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Above, from “Stretched”: That’s a 3-week baby she’s driving to day care.

Have you seen the new NPR series, “Stretched”?

The United States is the only country in the developed world that does not have a national maternity/paternity leave policy. “Stretched” explores the effects these policies have on nations and families, and, specifically, the consequences to American families who lack new family leave.

A new entitlement program can be a hard sell in the U.S., which strongly values freedom for individuals and businesses and often distrusts government regulation. We’ve seen that in recent decades in the struggle to create an entitlement to health care. It’s also true that American families are finding ways to manage without it.

Even so, the world is changing, our knowledge is evolving, and all signs point to Americans wanting to change with the times. It’s time for America to create a new family leave policy.

“It’s Too Expensive” Is a Value Judgment, Not a Fact.

When pressed, some policy makers base their objection to paid new family leave on a belief that it would be too expensive.

Putting aside the fact that state policies in California, New York, New Jersey, and Rhode Island  – not to mention the rest of the developed world  – are proving that it can be done with a net benefit to the economy, I want to ask a more fundamental question: What is the economy for?

Do people exist for benefit of the economy? Or does the economy exist for the benefit of people?

The expense argument puts the economy ahead of families. I think when we recognize that, we immediately see that that is not in alignment with our true values. If families fail to thrive, America withers. When they flourish, America grows. As a society, we have a vested interest in the health and wellbeing of every family. What we value, we support. Even if it’s “expensive,” we find a way.

The Science of Flourishing

In recent decades, science (physiological and social) has developed its understanding of how mothers and infants thrive. Our policies should reflect these understandings:

The newborn is vulnerable. All newborn care is not created equal. Infants thrive on continual contact with the parents, who are known to him from before the moment of birth. Newborns also thrive with frequent breastfeeding, which has short- and long-term health benefits for the child and therefore the parents and therefore society.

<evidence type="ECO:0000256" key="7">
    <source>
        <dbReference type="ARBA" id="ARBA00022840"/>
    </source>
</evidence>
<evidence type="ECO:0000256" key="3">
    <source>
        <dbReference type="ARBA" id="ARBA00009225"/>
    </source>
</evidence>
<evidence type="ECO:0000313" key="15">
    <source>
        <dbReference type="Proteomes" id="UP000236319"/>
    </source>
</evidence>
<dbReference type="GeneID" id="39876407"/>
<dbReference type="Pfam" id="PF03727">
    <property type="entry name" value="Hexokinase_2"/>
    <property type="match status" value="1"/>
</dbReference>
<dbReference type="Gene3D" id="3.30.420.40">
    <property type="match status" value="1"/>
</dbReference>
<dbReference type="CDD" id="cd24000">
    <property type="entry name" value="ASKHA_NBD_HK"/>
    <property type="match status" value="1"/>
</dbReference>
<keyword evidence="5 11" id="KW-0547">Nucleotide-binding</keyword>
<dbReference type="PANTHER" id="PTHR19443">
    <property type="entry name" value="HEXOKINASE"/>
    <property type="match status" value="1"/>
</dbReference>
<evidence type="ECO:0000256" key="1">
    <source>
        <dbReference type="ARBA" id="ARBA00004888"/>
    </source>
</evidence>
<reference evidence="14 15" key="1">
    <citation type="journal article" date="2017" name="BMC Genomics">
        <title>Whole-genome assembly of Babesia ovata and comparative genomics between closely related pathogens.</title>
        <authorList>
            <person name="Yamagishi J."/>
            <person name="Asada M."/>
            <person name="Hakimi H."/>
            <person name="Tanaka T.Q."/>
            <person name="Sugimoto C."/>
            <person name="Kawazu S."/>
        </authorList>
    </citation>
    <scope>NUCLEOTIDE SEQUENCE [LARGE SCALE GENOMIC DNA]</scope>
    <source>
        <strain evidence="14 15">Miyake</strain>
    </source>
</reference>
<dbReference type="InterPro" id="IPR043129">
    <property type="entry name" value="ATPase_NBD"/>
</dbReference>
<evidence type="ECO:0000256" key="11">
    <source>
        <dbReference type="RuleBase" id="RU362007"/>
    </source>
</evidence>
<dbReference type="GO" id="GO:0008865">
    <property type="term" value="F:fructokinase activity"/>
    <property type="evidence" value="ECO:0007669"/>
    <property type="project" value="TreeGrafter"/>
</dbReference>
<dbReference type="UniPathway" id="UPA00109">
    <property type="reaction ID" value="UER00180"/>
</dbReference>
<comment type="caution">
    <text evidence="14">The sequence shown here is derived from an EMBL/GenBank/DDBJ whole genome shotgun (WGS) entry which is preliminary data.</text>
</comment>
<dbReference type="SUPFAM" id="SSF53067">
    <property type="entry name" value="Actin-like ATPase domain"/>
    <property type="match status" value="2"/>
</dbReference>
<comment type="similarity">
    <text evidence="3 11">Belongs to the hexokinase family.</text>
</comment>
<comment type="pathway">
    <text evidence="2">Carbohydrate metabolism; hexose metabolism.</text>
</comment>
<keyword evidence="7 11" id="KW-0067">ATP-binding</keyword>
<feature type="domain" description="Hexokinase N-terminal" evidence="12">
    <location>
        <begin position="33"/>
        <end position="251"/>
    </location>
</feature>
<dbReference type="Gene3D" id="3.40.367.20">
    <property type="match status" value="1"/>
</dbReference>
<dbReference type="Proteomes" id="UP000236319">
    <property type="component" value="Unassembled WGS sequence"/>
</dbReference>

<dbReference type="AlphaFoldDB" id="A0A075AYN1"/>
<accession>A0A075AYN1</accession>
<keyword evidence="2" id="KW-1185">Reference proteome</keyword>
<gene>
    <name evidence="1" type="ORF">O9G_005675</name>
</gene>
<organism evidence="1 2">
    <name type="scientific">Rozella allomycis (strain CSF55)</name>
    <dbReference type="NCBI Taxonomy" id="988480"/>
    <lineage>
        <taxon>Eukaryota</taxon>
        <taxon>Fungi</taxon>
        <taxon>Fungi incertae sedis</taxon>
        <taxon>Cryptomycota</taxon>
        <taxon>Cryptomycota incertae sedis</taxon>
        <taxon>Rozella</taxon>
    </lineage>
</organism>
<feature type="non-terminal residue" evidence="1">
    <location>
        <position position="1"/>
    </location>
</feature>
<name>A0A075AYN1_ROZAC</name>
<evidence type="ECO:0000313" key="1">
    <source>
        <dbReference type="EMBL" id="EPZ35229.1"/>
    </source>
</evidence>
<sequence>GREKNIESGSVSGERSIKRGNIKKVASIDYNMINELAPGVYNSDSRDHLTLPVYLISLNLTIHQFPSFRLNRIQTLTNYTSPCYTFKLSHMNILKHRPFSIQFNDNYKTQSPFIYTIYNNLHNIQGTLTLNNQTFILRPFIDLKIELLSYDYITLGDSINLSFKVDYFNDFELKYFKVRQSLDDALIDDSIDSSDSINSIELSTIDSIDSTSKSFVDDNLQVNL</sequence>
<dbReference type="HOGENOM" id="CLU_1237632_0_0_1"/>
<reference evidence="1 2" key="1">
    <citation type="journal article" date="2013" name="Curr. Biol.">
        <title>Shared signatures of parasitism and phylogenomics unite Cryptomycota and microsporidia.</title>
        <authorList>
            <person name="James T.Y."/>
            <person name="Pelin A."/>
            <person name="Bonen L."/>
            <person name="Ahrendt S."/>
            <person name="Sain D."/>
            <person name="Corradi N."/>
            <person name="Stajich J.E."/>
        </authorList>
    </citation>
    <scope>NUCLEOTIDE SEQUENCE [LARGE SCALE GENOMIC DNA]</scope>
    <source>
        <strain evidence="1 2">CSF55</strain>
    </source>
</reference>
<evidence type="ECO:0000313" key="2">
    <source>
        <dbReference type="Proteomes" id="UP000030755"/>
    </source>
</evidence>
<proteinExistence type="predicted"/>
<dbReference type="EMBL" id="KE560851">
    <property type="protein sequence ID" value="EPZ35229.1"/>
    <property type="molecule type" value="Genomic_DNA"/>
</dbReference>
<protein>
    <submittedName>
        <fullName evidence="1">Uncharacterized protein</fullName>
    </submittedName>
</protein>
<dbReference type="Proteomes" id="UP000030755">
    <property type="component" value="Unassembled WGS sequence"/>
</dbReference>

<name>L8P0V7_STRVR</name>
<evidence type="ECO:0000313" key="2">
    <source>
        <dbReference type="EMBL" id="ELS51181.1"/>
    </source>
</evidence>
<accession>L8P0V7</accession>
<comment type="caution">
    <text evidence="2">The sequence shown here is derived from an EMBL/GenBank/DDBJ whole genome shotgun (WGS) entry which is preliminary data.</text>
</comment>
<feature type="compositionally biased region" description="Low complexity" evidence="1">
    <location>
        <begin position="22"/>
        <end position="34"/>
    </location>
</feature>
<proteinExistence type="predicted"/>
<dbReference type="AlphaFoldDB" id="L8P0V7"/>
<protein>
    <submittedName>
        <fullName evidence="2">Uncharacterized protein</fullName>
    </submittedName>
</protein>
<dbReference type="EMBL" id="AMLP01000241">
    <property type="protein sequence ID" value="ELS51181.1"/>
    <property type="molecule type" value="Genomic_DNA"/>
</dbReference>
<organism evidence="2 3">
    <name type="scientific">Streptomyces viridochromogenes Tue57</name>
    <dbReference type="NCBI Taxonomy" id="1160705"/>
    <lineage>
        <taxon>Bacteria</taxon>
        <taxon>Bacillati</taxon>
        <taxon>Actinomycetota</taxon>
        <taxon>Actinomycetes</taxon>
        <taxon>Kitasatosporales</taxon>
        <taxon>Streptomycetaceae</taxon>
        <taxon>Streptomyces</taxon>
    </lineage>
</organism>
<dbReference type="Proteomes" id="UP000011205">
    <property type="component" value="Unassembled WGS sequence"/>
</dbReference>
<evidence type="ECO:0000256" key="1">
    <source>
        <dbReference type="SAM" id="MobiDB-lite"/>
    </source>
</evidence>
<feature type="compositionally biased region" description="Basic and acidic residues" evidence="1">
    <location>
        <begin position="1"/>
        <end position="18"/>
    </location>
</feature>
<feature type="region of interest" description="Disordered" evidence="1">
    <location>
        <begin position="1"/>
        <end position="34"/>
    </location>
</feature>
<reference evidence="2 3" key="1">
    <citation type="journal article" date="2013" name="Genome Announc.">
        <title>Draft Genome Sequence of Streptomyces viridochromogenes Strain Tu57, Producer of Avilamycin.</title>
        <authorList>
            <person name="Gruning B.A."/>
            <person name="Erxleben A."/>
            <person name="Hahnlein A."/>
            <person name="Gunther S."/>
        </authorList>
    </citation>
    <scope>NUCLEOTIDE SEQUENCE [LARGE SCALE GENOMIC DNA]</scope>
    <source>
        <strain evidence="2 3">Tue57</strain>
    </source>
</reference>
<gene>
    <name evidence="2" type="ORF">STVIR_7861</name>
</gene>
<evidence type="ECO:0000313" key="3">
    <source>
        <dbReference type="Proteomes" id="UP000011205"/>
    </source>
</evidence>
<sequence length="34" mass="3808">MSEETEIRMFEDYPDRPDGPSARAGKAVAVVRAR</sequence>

New mothers are vulnerable. Pregnancy and birth push the mother’s body to its limits. Before she’s even had time to recover, the needs of the newborn push an already stressed mother even further. The good news, as I’ve written in “The Physiology of Postpartum Thriving,” is that continual contact with the infant and frequent breastfeeding also help the mother to thrive. They are associated with better rest, greater satisfaction with caregiving, and lower rates of postpartum depression.

The new family is vulnerable. New parenthood can be a stressful time for couples. (See my article, “The Right Way to Fight With Your Spouse,” for proven tips on re-building intimacy with your partner). Shared childcare responsibility, made possible by new family leave policies that benefit fathers as well as mothers, increases empathy between parents and for the child. Shared financial responsibility, facilitated by paid family leave, increases respect and equality between parents.

New Family Leave Would Benefit 61% of American Families.

After World War II, when Europe was rebuilding and needed women in the work force, it began crafting maternity leave policies. American women, by contrast, left the war mobilization factories and returned home, and there was no need for new family leave policies.